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Study finds no impact on willingness to pay higher price, but buyers have a better impression of a staged home
Most people who have bought or sold a home are familiar with the concept of staging, in which a seller brings in new, sometimes expensive, furniture and decor on a temporary basis in order to cast their home in the best possible light.
But does home staging really work? Does it help a home sell more quickly or at a higher price?
If you ask the real estate industry, most believe it does. However, independent research on the subject is hard to find, and the available evidence is somewhat inconclusive.
While they are not necessarily “staged,” almost all homes are prepared to some extent before being sold.
Most real estate agents will advise clients to make cosmetic changes to a house before it is listed. Those can include everything from removing clutter to hiding excess furniture to replacing personal artifacts and can even extend to repainting the walls.
A full staging, however, usually involves replacing the owners’ furniture with rented items while the home is listed, with the living room, kitchen and master bedroom the most likely to be upgraded.
Staging can last from a minimum of two months up to six months or longer for expensive homes, with costs ranging from $2,000 to $10,000 per month depending on how extensive the changes are.
And it’s a practice that continues to evolve.
Heaps Estrin Real Estate, a Toronto-based real estate firm, has struck a partnership with BMW Canada to place high-end luxury vehicles in the driveways of “exceptional properties.”
As part of an initial pilot project, the real estate firm placed high-end BMW models in select homes listed between $2.9 million to $5.9 million. The vehicles could be used in online listings for the properties as well.
Whereas the real estate industry believes that home staging works, hard evidence to support these claims is harder to find.
On a psychological level, there are some obvious benefits.
David Nickerson, a professor in the School of Real Estate Management at Ryerson University, noted that a cluttered space is not only unattractive, but “could be interpreted as a signal of inattention to house maintenance on the part of the owner — hence a signal about adverse selection.”
Put simply, Nickerson believes that “buyers are attracted to neatness.”
But does the attraction translate into a higher price?
Mark Lane and coauthors writing in the Journal of Housing Research studied the merits of staging homes. They found that despite widely held beliefs within the real estate industry, “furniture quality and color choices do not appear to have a significant effect on the actual revealed market value of the property.”
Though the research showed no impact on the willingness to pay a higher price, the researchers found a “strong impact on the perceived livability and overall impression of the home.” Specifically, respondents had a lower overall impression of units with unattractive wall colours and/or furniture. Similarly, the respondents also ranked the same homes lower for livability.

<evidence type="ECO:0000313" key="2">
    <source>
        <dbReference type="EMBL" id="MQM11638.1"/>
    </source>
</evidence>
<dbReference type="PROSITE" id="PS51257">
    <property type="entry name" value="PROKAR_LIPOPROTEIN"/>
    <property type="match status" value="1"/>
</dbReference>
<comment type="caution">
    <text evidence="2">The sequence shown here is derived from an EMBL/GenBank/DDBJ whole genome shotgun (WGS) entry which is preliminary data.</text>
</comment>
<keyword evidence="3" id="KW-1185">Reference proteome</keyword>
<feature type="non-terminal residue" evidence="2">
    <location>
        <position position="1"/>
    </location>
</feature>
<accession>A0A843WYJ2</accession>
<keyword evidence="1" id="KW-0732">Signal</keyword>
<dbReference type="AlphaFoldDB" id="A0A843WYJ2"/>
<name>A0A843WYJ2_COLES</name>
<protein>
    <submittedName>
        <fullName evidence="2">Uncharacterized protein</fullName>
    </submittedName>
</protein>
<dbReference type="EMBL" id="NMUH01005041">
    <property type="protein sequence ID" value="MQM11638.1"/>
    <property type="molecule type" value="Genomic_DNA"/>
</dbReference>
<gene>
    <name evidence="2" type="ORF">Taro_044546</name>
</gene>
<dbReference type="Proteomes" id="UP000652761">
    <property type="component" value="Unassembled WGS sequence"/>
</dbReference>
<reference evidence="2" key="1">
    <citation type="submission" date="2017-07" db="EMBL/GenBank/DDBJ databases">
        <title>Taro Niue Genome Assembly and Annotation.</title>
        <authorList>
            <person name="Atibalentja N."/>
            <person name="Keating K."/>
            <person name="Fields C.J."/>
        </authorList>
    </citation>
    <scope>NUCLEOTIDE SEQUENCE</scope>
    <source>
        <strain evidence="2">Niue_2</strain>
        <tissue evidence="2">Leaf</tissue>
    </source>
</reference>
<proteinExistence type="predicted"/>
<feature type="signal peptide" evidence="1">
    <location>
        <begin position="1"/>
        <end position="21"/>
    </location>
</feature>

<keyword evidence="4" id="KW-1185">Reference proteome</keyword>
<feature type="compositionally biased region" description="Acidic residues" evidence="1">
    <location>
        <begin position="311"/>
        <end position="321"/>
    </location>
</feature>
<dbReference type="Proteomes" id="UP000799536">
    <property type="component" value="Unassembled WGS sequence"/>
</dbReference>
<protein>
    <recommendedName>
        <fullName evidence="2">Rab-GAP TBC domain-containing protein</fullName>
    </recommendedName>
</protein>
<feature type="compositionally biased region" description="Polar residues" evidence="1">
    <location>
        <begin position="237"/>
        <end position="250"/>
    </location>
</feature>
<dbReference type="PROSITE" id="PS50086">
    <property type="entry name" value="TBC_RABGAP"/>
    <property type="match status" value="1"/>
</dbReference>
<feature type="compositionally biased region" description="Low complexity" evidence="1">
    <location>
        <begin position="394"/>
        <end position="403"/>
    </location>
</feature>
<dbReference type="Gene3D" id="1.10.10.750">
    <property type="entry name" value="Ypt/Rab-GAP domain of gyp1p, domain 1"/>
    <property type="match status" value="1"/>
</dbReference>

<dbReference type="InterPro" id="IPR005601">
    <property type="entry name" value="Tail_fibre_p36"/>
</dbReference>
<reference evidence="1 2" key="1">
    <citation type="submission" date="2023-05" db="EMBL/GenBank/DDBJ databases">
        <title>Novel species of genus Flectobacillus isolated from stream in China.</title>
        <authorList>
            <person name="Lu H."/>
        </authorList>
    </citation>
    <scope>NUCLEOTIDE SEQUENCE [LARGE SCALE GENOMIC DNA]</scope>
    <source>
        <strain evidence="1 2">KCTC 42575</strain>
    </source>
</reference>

Lane and his coauthors, however, did not analyze real home sales data. They created 3-D virtual home tours where they changed the staging attributes (wall colour or type of furniture) one at a time and sought responses from prospective buyers.
This raises the question of whether real homebuyers discriminate between staged and unstaged homes.
The National Association of Realtors (NAR) in the U.S. did a review of home staging in 2017. NAR compiled feedback from 1,894 realtors who have worked with clients as sellers’ or buyers’ agents. The NAR survey revealed that almost half of the buyers’ agents believed that home staging affected “most buyers’ view of the home.” Nearly two in five sellers’ agents revealed that they staged all homes before listing.
One in three buyers’ agents and 29 per cent of sellers’ agents believed that staging a home increased the dollar value of a dwelling, relative to unstaged comparables, by one to five per cent. Another 21 per cent of the sellers’ agents thought that the increase in value was between six and 10 per cent. Almost two in five sellers’ agents also believed that staged homes sold faster than unstaged comparables.
As for who pays the staging costs, NAR survey revealed that in 29 per cent of the cases, the seller paid, while in 43 per cent of the cases, the realtor personally staged the dwelling unit or offered to hire a staging service.
Our review of the literature suggests that staging homes works, at least in the minds of those with a vested interest in selling properties. Real estate agents believe that staged homes influence buyers’ opinions and impact their willingness to pay. Prospective buyers also consider the staged homes to be more liveable and having a better overall impression. Whether those buyers actually pay more is a subject that requires further study.
Copyright Postmedia Network Inc., 2019